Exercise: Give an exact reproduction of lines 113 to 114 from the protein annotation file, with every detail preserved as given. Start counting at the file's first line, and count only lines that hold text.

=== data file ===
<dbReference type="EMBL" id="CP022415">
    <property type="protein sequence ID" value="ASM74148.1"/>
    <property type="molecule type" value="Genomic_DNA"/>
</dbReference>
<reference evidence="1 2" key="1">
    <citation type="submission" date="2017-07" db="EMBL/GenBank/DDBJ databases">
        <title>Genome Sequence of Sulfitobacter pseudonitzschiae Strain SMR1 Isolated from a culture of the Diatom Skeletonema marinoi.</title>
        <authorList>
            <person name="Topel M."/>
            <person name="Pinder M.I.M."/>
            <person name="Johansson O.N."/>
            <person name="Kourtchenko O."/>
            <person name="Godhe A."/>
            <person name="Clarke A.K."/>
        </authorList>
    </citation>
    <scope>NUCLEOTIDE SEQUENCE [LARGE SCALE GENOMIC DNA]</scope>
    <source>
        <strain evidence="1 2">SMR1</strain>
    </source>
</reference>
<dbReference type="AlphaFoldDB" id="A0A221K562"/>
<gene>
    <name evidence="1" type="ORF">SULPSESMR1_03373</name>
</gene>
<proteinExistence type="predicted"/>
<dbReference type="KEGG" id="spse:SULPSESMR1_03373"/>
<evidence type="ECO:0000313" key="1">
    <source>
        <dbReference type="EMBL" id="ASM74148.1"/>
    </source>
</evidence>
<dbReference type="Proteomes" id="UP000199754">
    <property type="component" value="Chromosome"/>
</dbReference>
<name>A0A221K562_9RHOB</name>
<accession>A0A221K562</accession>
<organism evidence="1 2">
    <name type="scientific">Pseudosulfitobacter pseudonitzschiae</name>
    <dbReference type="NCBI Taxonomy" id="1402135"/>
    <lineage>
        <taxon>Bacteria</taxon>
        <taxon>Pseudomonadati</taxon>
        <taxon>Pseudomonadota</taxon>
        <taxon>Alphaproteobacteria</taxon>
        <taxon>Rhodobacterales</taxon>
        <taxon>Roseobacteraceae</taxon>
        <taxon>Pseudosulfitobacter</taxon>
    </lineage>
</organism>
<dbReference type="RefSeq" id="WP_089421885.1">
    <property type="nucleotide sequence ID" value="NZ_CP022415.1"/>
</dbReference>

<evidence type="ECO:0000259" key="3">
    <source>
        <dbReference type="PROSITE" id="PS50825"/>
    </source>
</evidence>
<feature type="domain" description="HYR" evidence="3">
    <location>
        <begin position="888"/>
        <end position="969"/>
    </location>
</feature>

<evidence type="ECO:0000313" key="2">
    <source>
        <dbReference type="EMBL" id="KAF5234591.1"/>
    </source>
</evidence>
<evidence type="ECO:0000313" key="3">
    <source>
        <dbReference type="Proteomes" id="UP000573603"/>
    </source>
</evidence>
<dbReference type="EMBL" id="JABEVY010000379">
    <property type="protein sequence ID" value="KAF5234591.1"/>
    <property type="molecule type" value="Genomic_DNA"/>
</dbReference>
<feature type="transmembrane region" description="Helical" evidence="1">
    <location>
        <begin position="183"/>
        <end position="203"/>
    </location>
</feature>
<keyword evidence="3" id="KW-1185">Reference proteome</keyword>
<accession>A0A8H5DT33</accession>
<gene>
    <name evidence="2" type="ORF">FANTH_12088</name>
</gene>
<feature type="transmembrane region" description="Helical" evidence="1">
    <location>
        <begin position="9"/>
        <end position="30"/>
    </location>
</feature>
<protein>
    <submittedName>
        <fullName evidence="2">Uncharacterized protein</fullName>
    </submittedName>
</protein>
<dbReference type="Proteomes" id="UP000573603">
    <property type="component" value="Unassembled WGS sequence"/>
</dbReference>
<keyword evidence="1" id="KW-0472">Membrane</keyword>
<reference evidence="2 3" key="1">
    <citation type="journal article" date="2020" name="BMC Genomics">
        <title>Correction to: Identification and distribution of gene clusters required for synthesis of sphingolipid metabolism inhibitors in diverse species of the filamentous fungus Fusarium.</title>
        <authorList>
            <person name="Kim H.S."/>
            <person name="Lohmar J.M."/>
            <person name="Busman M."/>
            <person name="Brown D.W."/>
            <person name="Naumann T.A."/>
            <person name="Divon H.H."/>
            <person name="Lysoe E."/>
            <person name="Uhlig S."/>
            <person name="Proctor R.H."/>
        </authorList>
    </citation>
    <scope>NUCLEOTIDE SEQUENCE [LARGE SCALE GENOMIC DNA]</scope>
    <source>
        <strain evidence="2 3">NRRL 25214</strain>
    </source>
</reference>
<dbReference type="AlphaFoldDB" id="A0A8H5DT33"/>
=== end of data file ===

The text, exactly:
            <person name="Naumann T.A."/>
            <person name="Divon H.H."/>